MILWAUKEE -- Somebody had to step up after Ben McDonald and Kevin Brown were injured last week. Somebody had to step forward in the rotation, pick up the slack, keep the Orioles close in the AL East race.
Somebody has. Left-hander Jamie Moyer, part-time reliever, allowed the Milwaukee Brewers no hits for 5 2/3 innings last night, and combined with relievers Terry Clark and Doug Jones for a two-hit, 2-0 victory -- the first shutout of the year for the Orioles.
This, the day after Arthur Rhodes dominated the Boston Red Sox. Somebody has stepped up. Times two.
"Jamie Moyer was just outstanding," said Orioles manager Phil Regan. "He changed speeds well, he got his breaking pitch over for strikes."
Rafael Palmeiro and Kevin Bass drove in the runs for the Orioles, who've won four of their last six games.
Moyer as a candidate to throw a no-hitter seemed rather implausible. This was, after all, just his fifth start this year; he started the year in relief, and had never thrown more than seven innings. In 11 2/3 innings pitched on the road before last night, Moyer had allowed 15 hits and eight walks and eight runs.
And most no-hitters are thrown by power pitchers, who dominate with their fastball. Nolan Ryan threw no-hitters. Sandy Koufax threw no-hitters.
Moyer, on the other hand, is a finesse pitcher, mixing and matching his average fastball with his off-speed stuff. When he is going well, it's because he's spotting his pitches well, not because he's blowing away hitters.
(He flirted with a no-hitter once before, in 1987. Pitching for the Chicago Cubs, he held the Philadelphia Phillies hitless for eight innings, before Juan Samuel's single in the ninth.)
But there it was, Jamie Moyer bidding for a no-hitter. He struck out Joe Oliver and Matt Mieske to finish the second inning. Moyer walked Jose Valentin with two outs in the third and Brewers third baseman Jeff Cirillo lashed a line drive -- speared by Leo Gomez, over his head, the ball hit so hard that Gomez's glove jerked backward.
The County Stadium crowd began to pick up on the situation during the fourth inning, when Darryl Hamilton struck out, and Kevin Seitzer and B. J. Surhoff grounded out. Murmurs. Jamie Moyer was no-hitting Milwaukee.
The Brewers went down in order in the fifth, and the murmurs became groans. Their concern was legitimate; nobody was really hitting the ball hard.
David Hulse grounded out to start the sixth, Valentin flied to deep center. At that moment, Moyer had recorded 17 of the 27 outs required for a no-hitter.
He would go no further. Cirillo, who had come so close to a hit in the third, lined a single over the middle. As the ball went seven or eight feet over Moyer's head, he reached up with his glove. He had no chance. The ball landed in short center, far in front of center fielder Curtis Goodwin.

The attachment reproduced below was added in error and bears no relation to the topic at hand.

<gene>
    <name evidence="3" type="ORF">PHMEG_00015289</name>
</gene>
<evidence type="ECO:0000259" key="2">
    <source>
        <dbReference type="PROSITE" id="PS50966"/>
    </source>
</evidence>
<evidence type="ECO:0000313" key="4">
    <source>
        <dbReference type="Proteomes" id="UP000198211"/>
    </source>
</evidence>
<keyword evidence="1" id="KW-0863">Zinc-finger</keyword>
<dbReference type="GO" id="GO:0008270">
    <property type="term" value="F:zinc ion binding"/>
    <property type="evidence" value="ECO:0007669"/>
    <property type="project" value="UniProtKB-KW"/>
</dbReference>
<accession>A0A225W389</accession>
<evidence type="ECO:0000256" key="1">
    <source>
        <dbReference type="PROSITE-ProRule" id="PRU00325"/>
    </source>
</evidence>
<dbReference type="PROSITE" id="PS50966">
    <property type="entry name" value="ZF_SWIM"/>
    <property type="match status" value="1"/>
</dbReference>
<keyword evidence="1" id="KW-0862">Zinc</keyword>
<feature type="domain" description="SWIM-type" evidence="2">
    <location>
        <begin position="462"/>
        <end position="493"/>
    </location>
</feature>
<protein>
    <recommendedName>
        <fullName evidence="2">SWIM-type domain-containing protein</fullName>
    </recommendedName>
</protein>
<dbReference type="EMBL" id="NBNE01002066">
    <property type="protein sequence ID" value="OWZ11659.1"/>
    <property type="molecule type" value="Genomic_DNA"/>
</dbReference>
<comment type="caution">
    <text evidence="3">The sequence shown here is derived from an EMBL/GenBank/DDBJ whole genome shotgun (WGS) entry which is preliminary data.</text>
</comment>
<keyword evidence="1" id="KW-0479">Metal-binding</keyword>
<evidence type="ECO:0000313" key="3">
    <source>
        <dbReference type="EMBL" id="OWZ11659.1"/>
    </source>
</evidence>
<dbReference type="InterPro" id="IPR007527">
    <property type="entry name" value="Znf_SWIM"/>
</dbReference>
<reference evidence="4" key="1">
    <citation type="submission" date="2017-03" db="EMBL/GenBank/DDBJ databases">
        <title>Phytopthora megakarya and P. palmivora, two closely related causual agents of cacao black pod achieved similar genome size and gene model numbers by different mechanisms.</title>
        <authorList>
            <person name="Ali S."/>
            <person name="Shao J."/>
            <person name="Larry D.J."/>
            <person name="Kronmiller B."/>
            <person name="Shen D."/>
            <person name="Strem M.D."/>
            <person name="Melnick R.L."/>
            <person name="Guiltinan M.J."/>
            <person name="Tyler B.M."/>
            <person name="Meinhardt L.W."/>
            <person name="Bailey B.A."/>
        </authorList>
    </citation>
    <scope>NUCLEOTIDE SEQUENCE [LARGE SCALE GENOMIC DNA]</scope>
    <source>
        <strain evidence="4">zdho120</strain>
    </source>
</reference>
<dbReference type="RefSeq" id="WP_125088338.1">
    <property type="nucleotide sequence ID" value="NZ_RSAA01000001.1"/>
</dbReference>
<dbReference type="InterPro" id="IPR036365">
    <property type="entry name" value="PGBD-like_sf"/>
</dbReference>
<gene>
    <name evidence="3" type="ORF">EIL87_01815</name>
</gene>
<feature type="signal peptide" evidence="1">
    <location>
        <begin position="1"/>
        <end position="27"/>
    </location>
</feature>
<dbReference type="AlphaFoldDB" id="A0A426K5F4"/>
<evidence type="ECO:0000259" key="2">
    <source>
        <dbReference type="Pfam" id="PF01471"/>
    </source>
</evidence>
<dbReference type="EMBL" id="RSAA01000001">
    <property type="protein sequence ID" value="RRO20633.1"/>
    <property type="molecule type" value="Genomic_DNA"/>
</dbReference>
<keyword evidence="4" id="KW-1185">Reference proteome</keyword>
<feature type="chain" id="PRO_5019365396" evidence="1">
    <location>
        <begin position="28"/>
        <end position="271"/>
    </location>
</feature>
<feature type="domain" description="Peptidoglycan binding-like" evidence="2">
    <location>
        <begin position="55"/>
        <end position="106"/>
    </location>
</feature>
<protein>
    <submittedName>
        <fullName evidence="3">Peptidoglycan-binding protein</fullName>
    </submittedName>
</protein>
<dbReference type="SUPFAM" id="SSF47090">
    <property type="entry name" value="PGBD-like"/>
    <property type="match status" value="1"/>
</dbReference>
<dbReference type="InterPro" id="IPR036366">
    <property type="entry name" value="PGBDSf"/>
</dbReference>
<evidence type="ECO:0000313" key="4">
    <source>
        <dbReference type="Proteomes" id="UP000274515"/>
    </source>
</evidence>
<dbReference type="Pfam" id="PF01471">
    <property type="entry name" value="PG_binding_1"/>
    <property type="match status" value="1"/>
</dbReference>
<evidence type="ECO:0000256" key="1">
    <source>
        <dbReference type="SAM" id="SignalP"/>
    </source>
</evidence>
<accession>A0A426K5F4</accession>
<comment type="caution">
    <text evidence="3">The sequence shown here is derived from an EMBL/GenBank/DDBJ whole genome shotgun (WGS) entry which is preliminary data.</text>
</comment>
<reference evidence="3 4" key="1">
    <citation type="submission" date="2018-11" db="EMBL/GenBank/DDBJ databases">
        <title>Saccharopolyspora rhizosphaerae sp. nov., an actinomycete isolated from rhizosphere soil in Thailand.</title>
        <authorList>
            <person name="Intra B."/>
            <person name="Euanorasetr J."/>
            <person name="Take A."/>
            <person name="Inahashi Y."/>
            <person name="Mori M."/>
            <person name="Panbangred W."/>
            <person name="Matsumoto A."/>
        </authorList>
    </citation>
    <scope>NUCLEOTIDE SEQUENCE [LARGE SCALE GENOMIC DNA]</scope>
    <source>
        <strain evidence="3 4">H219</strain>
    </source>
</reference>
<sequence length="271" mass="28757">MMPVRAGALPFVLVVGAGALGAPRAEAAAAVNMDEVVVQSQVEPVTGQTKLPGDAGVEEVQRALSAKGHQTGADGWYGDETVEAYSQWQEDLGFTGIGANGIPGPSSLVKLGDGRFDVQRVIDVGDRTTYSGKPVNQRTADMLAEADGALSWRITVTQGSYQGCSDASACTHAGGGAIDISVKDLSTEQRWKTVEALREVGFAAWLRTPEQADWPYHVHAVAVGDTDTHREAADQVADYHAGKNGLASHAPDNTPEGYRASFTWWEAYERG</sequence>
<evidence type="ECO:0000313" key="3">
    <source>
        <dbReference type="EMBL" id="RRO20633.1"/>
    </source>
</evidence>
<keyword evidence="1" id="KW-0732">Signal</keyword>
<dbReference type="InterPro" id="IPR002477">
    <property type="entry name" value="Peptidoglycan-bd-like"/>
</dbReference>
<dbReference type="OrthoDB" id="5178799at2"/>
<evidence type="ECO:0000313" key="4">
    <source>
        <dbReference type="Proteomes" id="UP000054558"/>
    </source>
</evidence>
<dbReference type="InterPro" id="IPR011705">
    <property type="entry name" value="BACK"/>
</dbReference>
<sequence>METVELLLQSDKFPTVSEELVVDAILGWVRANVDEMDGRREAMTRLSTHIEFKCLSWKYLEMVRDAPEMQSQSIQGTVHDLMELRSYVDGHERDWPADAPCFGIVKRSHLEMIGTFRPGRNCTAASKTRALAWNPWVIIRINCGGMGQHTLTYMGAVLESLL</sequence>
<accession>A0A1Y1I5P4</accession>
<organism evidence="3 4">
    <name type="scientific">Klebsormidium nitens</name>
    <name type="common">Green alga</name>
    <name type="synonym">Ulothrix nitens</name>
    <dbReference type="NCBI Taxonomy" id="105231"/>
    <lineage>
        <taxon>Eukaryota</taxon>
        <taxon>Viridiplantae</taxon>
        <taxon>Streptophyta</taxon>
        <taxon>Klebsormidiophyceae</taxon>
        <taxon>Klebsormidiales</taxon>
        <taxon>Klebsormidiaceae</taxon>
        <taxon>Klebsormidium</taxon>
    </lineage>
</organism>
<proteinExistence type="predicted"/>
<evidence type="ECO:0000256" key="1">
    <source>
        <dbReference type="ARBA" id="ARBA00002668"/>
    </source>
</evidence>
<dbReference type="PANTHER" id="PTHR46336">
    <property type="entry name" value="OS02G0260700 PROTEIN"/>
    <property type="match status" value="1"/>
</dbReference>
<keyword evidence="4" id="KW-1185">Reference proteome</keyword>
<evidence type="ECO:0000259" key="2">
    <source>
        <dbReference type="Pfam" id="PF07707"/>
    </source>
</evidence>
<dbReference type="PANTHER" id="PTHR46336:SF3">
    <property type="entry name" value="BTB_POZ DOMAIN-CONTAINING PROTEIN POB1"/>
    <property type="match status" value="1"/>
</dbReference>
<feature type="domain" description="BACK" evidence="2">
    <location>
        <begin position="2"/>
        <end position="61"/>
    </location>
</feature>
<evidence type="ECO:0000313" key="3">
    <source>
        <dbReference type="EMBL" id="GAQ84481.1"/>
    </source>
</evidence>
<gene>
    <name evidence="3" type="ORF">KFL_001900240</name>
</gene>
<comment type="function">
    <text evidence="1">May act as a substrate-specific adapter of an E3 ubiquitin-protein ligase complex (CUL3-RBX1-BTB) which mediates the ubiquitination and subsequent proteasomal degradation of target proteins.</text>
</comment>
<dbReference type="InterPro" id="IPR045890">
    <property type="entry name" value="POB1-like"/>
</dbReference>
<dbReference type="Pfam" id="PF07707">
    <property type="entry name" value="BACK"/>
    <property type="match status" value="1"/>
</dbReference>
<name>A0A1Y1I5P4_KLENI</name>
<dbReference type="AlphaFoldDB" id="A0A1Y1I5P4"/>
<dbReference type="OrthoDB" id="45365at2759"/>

Brewers fans cheered, some in appreciation for the hit, some in sarcasm. And, probably, some for Moyer's effort.
"The pitch he hit was a pretty good pitch," Moyer said. "The only thing I was thinking was, 'If Curtis is playing right behind second base, we've got a chance.' "
As often happens after pitchers lose no-hit bids, Moyer staggered a bit. Hamilton singled, too, another line drive, and pitching coach Mike Flanagan jogged to the mound.
No sooner than Flanagan descended back down the dugout steps, however, Moyer hung a breaking ball to Seitzer, a high-average hitter with warning-track power. Seitzer unloaded on the curve, driving it to deep center. The roar of the crowd rose as the ball carried . . . to the warning track, where Goodwin caught it as he cantered toward the wall.
The Brewers went down 1-2-3 again in the seventh, and Listach flied to right to open the eighth inning. But Hulse walked, and after Brewers manager Phil Garner inserted Greg Vaughn as a pinch hitter for Valentin -- it had come down to this, hoping for a two-run homer -- Regan walked out of the dugout and called to the bullpen, slapping his hands together. A golf clap for Moyer from a manager desperate for good starting pitching.
The reliever was right-hander Clark, and Garner countered that move by pinch-hitting Dave Nilsson for Vaughn. Nilsson had only five previous at-bats, but he is left-handed and hits with power.
This time, Clark, a sinkerballer, got Nilsson to bounce into a double play, started by second baseman Manny Alexander.
Moyer's incredible pitching line was complete: 7 1/3 innings, two hits, three walks and six strikeouts.
"I really have a lot of confidence in Jamie Moyer," said Flanagan. "I really feel like he's locked in right now."
Moyer said he never really thought much about the no-hitter. "I was pretty much trying to take it inning-by-inning, batter-by-batter," he said.
The Orioles gave Moyer a lead to work with, albeit a slim lead, in the third inning. Goodwin, hitting .337 at the game's outset, singled to center and swiped second, his 11th steal of the year. Brady Anderson walked and Alexander laid down a sacrifice bunt, advancing both runners.
Palmeiro singled to right, scoring Goodwin, and Anderson stopped at third; no need to risk a runner being thrown out at home with Cal Ripken coming up and just one out. But the rally fell apart when Ripken grounded into a 6-4-3 double play.
The Orioles scored again in the sixth. Ripken slapped a grounder down the right-field line, reaching second ahead of Mieske's throw. Jeffrey Hammonds struck out, the second out of the inning.
It was left to Orioles designated hitter Kevin Bass to salvage the threat. Regan has said repeatedly that every day it seems as if Bass does something to help the Orioles.
He did it again, lining a single to center and scoring Ripken.
More than enough for Jamie Moyer.
Opponent: Milwaukee Brewers
Site: County Stadium, Milwaukee
TV/Radio: HTS/WBAL (1090 AM)
Starters: Orioles' John DeSilva (1995 debut) vs. Brewers' Steve Sparks (3-2, 2.84)